Well, the World Championships is the flagship event in the world of Irish dancing and ranks as one of the biggest competitive festivals of traditional dance of any nation.
It attracts thousands of entries from some 22 countries, no matter where it is held, but there has been no previous attempt to compile a history of the event.
You have a very personal relationship with the An Comisiún World Championships. Can you tell us a bit more about that?
Yes, I do. I was asked to be a member of the An Coimisiún subcommittee that was set up in the late 1960s to establish this event.
Sadly, very few of the surviving organisers are still alive. It is something that I have wanted to do for several years before it was all forgotten. I feel it is very important for these events to be recorded and remembered so they are there for future generations.
Yes, I did draw on my own personal memories of meetings since 1969 but I have also been consulting colleagues worldwide over the past ten years or so, to get as detailed a picture as possible. The first draft of this book was actually produced eight years ago.
The reader will discover how the idea of a World Championship event came about in the late 1960s, when air travel was still a novelty and phones were expensive and few and far between. A time before mobile phones and the internet!
It was a time when the Dancing Commission was changing from an Irish Organisation to one that legislated for Irish dancing worldwide. The late 1960s were very turbulent years in Irish dancing but we still decided to go ahead with the 2½ day event in Dublin.
In the book, I look at that first World Championships in detail, when only a small handful of English, American and Canadian dancers competed. I have traced and spoken to most of the North American competitors in the 1970 event and include their memories of coming to Ireland by airplane to that first event where they had to cope with the different ways that competitions were run in Ireland.
Yes, the book looks at how the Worlds grew in size over the years and it includes plenty of statistics to illustrate these changes and how the event evolved into the 8-day event of current times.
There are also a number of photographs from those early Worlds which I think readers will enjoy.
The original event was established by an all Irish, and Irish speaking, committee and truly reflected Irish culture. Now it is run largely by a more international committee and it is truly a Global event.
Many of the competitors now come from non-English speaking countries and this global entry is reflected in the nature of the costumes, which are no longer designed to reflect Irish culture but are designed for the nature of the dances.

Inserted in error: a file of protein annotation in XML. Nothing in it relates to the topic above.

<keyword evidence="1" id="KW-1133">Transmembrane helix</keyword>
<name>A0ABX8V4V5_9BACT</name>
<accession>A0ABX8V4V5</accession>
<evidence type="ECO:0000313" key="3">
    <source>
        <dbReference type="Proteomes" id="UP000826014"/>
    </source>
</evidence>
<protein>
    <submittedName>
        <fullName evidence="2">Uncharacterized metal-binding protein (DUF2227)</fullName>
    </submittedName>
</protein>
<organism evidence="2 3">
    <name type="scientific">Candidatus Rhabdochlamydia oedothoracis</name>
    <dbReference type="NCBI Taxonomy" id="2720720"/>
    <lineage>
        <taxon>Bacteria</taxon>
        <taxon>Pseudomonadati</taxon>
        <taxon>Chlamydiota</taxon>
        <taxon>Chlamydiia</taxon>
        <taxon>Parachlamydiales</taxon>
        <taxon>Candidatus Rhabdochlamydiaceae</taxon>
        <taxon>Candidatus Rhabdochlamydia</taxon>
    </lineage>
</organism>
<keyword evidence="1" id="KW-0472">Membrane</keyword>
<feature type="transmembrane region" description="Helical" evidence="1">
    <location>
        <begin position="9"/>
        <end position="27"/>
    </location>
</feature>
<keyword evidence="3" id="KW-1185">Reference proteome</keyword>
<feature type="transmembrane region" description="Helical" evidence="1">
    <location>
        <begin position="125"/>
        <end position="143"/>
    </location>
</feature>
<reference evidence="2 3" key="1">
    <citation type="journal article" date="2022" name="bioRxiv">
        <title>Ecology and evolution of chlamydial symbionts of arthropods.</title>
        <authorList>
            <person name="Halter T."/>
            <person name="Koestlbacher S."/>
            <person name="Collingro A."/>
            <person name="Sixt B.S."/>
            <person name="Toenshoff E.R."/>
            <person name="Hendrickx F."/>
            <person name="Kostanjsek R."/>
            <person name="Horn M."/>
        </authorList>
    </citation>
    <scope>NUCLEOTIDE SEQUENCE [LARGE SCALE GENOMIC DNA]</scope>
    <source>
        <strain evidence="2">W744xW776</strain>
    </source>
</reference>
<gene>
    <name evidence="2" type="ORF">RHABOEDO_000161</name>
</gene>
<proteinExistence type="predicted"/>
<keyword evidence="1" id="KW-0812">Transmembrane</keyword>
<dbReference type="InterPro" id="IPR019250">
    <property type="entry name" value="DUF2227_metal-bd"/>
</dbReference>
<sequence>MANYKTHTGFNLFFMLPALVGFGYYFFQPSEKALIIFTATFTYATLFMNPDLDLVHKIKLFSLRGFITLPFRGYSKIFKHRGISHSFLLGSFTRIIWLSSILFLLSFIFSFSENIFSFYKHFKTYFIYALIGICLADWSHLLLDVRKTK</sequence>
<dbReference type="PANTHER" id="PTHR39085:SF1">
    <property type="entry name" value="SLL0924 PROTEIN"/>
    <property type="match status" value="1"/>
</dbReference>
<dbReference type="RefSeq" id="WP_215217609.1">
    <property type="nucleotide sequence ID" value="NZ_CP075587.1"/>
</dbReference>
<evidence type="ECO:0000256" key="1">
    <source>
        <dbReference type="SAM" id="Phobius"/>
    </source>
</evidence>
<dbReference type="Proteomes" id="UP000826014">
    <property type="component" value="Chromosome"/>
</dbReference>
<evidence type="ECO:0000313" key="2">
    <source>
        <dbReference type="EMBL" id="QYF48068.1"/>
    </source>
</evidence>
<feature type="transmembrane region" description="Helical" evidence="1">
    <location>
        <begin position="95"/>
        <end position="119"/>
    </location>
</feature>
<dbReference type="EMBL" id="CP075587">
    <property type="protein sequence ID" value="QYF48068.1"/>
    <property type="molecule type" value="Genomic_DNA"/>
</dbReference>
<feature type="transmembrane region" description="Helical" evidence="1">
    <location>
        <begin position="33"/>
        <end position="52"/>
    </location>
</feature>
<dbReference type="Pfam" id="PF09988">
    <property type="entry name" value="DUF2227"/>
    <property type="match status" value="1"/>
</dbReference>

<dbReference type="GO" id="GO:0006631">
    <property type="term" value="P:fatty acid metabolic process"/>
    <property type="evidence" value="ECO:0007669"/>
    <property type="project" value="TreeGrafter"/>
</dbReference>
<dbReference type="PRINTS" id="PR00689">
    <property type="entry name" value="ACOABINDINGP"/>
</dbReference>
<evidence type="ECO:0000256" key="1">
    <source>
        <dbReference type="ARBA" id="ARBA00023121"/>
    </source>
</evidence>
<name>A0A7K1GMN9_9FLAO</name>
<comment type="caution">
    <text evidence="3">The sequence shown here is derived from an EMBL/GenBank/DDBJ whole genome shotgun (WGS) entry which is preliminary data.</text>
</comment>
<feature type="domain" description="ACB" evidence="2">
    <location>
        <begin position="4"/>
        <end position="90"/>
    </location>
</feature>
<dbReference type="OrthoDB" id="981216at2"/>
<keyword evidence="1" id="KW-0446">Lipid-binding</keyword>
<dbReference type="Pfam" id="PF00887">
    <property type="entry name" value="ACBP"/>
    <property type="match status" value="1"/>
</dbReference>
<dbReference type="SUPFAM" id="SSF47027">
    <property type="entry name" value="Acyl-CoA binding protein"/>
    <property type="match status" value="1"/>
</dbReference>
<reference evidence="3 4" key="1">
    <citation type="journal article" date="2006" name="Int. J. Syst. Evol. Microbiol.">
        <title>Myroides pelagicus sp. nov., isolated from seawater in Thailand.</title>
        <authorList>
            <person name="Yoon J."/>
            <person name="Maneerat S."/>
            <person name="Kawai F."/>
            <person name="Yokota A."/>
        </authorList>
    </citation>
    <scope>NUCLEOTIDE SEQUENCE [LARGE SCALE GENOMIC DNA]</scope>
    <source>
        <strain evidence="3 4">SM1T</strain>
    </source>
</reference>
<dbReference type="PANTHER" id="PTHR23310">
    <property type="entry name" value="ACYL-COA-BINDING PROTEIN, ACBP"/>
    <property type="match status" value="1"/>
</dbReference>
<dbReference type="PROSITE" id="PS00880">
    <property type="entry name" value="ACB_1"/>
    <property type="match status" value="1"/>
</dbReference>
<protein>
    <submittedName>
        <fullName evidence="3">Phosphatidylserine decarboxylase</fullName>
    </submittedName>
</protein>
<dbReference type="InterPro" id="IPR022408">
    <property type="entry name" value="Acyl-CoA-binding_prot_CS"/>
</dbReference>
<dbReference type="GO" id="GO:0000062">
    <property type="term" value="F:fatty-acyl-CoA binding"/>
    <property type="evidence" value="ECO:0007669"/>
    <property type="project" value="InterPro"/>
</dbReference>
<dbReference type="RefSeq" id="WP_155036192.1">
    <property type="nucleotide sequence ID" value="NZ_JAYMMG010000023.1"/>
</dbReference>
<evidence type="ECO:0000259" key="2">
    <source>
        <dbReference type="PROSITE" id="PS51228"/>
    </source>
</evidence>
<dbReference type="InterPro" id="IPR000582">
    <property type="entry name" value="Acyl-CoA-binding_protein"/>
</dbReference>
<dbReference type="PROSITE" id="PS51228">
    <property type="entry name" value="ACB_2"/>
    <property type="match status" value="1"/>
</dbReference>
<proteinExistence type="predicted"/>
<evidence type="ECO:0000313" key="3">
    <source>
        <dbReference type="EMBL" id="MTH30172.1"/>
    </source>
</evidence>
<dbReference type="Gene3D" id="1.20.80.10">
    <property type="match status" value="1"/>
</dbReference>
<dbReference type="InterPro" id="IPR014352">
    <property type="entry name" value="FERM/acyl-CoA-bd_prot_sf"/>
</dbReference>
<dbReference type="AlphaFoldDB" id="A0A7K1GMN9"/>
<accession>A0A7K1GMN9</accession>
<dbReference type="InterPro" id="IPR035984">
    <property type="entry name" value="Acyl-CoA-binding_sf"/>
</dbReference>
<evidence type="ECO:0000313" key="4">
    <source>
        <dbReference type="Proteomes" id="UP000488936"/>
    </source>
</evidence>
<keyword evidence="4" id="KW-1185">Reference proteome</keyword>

The dancing has become more energetic and highly intricate and with much greater movement and elevation. The style of the dancing is no longer dominated by Ireland or influenced by Irish culture but allows for teachers all over the world to have an input into what constitutes the current trends.
(John with trophies won by his dancing class - Left to Right - World Tophy, All Ireland & Munster Trophy)
I have so many memorable moments; winning the World Champions in 1970 and 1971; my “Feile Deah Mease” a combination of the Feis and dinner where I was honoured by my colleagues; my first time visiting South Africa and teaching Irish dancing in Africa, an entirely new continent for Irish dancing; my first time adjudicating in Russia. and being received by Ambassador Jean Kennedy Smith ( sister of President JFK) at her residence when we celebrated the 25th World Championships.
(John with partner Brenda Springer on tour in Belgium, Holland & Germany in 1962.)
(John with Michael Flatley and Maureen Hall McTeggart during interval at Lord of the Dance's first performance in Ireland)
The success and appeal of Irish dancing lie in the intricateness of the footwork and the percussive nature of hard shoe dancing; which is so unique to Ireland.
We have allowed Irish dancing to develop and evolve (’tradition is something that changes with time”) and to allow teachers from all over the world to have a say in ‘what is Irish dancing in this present time’.
Other countries have preserved their country or folk dances by strict rigid control but that leaves them in danger of not increasing in popularity and even dying out.